Here are some drawings of prisms.

    clipboard_e9b79a5b20b511ac8a74db0d204ecc475.png
    Figure \(\PageIndex{11}\)

    Definition: Pyramid

    A pyramid is a type of polyhedron that has one base. All the other faces are triangles, and they all meet at a single vertex.

    Here are some drawings of pyramids.

    clipboard_e890748629d8f36ef7adc3959c1f8b034.png
    Figure \(\PageIndex{12}\)

    Definition: Surface Area

    The surface area of a polyhedron is the number of square units that covers all the faces of the polyhedron, without any gaps or overlaps.

    For example, if the faces of a cube each have an area of 9 cm2, then the surface area of the cube is \(6\cdot 9\), or 54 cm2.

    Definition: Volume

    Volume is the number of cubic units that fill a three-dimensional region, without any gaps or overlaps.

    For example, the volume of this rectangular prism is 60 units3, because it is composed of 3 layers that are each 20 units3.

    clipboard_efe7f0ace9138b8054f9dff192cfb551b.png
    Figure \(\PageIndex{13}\)

    Practice

    Exercise \(\PageIndex{4}\)

    Match each quantity with an appropriate unit of measurement.

    1. The surface area of a tissue box
    2. The amount of soil in a planter box
    3. The area of a parking lot
    4. The length of a soccer field
    5. The volume of a fish tank
    1. Square meters
    2. Yards
    3. Cubic inches
    4. Cubic feet
    5. Square centimeters

    Exercise \(\PageIndex{5}\)

    Here is a figure built from snap cubes.

    clipboard_e9ce2943afaf6bfe1c4cf4930ea65a40d.png
    Figure \(\PageIndex{14}\)
    1. Find the volume of the figure in cubic units.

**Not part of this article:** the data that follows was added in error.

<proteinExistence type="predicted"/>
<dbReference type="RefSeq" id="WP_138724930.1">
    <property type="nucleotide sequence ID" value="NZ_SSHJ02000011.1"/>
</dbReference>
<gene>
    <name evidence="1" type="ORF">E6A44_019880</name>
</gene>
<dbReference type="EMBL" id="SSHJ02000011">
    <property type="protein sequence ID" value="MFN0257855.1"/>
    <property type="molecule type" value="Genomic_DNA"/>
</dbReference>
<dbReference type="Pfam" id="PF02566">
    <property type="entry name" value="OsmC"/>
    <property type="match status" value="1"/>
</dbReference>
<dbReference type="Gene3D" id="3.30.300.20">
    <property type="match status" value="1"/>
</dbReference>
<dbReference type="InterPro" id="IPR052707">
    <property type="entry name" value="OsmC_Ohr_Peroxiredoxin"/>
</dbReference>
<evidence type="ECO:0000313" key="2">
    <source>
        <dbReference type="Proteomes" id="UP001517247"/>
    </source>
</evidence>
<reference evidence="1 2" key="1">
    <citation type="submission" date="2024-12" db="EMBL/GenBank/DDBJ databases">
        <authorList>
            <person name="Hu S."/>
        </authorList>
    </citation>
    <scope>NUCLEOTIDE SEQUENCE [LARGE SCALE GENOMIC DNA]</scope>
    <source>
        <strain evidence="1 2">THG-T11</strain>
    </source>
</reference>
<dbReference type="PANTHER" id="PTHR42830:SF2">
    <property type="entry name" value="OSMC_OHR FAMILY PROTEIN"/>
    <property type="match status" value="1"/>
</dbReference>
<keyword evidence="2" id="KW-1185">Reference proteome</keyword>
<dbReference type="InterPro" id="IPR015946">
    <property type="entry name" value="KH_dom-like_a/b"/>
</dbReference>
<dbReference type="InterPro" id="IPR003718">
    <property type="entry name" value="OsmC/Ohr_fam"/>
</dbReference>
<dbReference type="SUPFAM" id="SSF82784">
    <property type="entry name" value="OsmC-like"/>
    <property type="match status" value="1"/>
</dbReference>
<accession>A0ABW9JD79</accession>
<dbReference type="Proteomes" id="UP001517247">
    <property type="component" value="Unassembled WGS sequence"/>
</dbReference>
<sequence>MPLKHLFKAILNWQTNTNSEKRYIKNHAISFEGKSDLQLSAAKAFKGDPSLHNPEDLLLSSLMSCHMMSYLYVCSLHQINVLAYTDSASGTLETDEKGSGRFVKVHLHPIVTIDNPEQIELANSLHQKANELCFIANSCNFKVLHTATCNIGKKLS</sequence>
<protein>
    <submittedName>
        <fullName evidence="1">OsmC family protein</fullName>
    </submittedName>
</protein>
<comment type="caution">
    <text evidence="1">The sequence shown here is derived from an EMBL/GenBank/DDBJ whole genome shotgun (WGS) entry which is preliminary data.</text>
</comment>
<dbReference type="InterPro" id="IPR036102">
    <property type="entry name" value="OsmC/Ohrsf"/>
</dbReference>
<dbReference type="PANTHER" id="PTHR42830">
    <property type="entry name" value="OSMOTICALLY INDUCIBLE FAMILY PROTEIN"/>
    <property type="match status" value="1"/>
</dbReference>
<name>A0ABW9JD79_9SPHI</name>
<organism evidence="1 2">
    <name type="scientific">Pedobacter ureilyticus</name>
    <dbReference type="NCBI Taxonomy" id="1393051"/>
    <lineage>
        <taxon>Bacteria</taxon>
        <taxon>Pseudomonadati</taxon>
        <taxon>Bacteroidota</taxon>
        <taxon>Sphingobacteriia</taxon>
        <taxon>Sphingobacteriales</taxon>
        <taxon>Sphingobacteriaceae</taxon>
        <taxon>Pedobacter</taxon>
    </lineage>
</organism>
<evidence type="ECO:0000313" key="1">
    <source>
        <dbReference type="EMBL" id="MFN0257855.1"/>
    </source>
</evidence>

2. Find the surface area of the figure in square units.
    3. True or false: If we double the number of cubes being stacked, both the volume and surface area will double. Explain or show how you know.

    Exercise \(\PageIndex{6}\)

    Lin said, “Two figures with the same volume also have the same surface area.”

    1. Which two figures suggest that her statement is true?
    2. Which two figures could show that her statement is not true?
    clipboard_e373b47bbee280a2ac6434348966fd886.png
    Figure \(\PageIndex{15}\): 5 figures composed of unit cubes, labeled A, B, C, D, E. A is a T shape, 3 cubes across, 3 cubes down. B, 2 cubes stacked on top of 3 cubes, 1 additional cube in front. C, 1 cube stacked on top of 2 cubes stacked on top of 3 cubes. D. 2 by 4 cubes laying flat with 1 additional cube stacked on top. E. 6 cubes stacked on top of one another, 1 by 1 by 6.

    Exercise \(\PageIndex{7}\)

    Draw a pentagon (five-sided polygon) that has an area of 32 square units. Label all relevant sides or segments with their measurements, and show that the area is 32 square units.

    (From Unit 1.4.1)

    Exercise \(\PageIndex{8}\)

    1. Draw a net for this rectangular prism.
    clipboard_e8b7f9c91b5a8253f2990f5d95c957466.png
    Figure \(\PageIndex{16}\)
    1. Find the surface area of the rectangular prism.

    (From Unit 1.5.4)